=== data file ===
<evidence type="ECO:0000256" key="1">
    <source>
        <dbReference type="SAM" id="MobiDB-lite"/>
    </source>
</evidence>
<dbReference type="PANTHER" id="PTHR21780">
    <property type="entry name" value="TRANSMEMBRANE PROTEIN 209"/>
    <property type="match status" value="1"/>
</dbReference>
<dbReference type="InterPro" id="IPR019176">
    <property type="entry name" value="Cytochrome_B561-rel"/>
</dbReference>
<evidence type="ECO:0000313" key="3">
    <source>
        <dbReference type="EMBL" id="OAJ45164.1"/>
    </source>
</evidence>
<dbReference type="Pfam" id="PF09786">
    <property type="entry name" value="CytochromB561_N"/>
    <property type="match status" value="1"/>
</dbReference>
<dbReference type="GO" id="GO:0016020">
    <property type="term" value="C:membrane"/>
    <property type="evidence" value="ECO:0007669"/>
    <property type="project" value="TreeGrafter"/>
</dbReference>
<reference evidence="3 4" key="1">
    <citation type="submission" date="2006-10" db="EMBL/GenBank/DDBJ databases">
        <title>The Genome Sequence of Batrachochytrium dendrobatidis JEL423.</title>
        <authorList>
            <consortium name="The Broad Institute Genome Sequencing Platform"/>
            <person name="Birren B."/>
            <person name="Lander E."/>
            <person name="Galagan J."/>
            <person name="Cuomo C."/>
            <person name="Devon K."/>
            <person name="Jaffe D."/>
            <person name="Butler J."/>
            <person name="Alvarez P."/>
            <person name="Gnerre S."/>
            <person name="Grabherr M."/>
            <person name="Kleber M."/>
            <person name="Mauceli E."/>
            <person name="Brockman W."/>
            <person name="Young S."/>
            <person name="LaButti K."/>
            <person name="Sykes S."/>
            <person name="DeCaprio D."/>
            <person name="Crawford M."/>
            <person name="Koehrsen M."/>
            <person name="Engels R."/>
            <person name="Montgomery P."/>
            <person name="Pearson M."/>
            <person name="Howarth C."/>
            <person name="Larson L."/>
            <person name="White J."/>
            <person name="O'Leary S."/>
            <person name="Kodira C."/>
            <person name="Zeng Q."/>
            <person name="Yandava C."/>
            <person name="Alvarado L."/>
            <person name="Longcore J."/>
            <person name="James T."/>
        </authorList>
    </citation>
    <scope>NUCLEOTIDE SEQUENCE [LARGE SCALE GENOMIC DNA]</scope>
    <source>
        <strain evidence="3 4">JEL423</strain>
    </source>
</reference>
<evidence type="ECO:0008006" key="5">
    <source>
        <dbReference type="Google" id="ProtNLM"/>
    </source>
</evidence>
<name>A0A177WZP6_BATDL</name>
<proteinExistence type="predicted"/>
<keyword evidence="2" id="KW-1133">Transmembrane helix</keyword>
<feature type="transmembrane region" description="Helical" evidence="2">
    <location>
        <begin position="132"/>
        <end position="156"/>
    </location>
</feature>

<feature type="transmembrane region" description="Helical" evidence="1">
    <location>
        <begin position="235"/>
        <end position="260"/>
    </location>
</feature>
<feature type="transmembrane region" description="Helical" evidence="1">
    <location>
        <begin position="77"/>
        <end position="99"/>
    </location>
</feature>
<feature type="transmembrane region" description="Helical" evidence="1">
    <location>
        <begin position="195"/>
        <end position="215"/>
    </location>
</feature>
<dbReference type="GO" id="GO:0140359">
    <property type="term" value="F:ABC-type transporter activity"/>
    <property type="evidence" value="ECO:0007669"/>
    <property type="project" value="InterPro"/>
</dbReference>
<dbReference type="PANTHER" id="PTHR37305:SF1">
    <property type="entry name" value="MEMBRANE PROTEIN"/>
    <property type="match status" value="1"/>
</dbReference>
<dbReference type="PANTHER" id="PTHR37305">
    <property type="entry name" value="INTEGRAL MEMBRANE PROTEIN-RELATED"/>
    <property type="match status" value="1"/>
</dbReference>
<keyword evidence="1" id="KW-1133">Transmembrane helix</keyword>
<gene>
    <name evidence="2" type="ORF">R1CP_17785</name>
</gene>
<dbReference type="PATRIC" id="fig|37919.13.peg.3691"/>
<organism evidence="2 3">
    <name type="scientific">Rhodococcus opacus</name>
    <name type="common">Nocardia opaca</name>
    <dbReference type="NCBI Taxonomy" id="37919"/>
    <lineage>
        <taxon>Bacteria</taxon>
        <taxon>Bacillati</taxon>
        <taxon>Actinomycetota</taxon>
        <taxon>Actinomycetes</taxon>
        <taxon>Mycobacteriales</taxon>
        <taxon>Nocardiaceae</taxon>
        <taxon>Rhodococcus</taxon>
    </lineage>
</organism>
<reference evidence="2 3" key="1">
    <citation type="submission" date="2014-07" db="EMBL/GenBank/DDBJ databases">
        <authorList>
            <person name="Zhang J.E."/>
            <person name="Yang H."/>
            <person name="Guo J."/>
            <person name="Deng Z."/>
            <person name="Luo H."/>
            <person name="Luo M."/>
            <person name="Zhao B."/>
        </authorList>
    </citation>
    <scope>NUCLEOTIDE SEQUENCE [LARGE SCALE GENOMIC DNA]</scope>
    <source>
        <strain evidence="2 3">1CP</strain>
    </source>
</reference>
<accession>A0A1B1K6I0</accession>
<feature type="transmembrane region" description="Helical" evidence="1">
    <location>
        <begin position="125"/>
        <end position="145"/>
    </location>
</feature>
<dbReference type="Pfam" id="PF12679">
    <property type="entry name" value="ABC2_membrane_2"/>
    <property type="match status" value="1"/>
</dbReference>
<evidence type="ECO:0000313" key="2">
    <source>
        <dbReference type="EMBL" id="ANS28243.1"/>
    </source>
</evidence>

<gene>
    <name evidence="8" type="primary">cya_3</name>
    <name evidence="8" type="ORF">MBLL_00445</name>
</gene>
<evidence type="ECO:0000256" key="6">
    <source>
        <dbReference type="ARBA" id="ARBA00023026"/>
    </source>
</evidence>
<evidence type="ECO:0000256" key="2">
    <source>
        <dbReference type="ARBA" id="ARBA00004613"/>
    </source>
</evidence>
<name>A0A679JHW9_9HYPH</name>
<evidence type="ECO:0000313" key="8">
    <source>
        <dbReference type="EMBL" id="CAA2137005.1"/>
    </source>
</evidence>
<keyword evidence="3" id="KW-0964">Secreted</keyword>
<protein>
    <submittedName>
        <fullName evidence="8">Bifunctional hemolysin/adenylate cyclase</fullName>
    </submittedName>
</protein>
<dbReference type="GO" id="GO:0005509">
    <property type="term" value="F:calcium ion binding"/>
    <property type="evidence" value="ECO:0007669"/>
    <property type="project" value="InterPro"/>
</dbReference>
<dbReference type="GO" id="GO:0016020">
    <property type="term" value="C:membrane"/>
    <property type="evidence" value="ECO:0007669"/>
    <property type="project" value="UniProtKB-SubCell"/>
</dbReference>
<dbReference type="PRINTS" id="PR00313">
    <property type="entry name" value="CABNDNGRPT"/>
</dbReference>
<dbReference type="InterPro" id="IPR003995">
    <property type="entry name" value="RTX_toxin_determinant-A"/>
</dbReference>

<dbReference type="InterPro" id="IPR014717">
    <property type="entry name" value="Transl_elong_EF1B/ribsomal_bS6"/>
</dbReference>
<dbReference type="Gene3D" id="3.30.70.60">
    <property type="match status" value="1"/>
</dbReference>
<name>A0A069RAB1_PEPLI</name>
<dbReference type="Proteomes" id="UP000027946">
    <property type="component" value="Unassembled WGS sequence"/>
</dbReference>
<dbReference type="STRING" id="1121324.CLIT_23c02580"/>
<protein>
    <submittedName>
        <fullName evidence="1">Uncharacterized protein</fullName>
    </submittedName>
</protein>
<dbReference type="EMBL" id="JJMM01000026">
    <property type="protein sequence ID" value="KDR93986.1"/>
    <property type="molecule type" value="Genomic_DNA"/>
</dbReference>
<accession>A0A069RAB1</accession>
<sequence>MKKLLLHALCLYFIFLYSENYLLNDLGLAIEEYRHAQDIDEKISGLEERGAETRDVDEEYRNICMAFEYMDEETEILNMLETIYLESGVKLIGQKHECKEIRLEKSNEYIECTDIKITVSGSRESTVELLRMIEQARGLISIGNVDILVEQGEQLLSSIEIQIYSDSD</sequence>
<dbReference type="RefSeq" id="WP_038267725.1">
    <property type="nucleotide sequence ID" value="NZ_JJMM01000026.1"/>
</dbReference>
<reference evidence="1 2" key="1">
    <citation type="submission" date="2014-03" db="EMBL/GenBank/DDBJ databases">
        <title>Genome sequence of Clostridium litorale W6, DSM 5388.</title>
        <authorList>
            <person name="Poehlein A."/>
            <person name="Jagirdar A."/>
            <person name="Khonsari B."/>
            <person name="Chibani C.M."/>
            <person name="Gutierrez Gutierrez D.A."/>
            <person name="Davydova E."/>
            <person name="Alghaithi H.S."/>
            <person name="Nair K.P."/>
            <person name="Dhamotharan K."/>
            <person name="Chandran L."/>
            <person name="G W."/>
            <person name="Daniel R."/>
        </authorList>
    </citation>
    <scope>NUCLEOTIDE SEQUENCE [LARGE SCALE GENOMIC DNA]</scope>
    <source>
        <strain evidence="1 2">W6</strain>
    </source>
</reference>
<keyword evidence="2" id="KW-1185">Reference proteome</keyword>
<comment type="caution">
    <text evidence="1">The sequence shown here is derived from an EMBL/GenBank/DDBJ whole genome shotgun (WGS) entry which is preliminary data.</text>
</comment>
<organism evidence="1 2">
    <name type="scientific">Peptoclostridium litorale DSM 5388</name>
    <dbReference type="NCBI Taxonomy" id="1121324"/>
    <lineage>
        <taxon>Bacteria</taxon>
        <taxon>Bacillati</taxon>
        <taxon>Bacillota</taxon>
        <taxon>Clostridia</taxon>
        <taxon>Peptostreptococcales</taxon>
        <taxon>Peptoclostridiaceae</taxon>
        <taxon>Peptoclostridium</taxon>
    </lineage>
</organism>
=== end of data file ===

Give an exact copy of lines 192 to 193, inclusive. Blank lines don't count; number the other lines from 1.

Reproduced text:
    </submittedName>
</protein>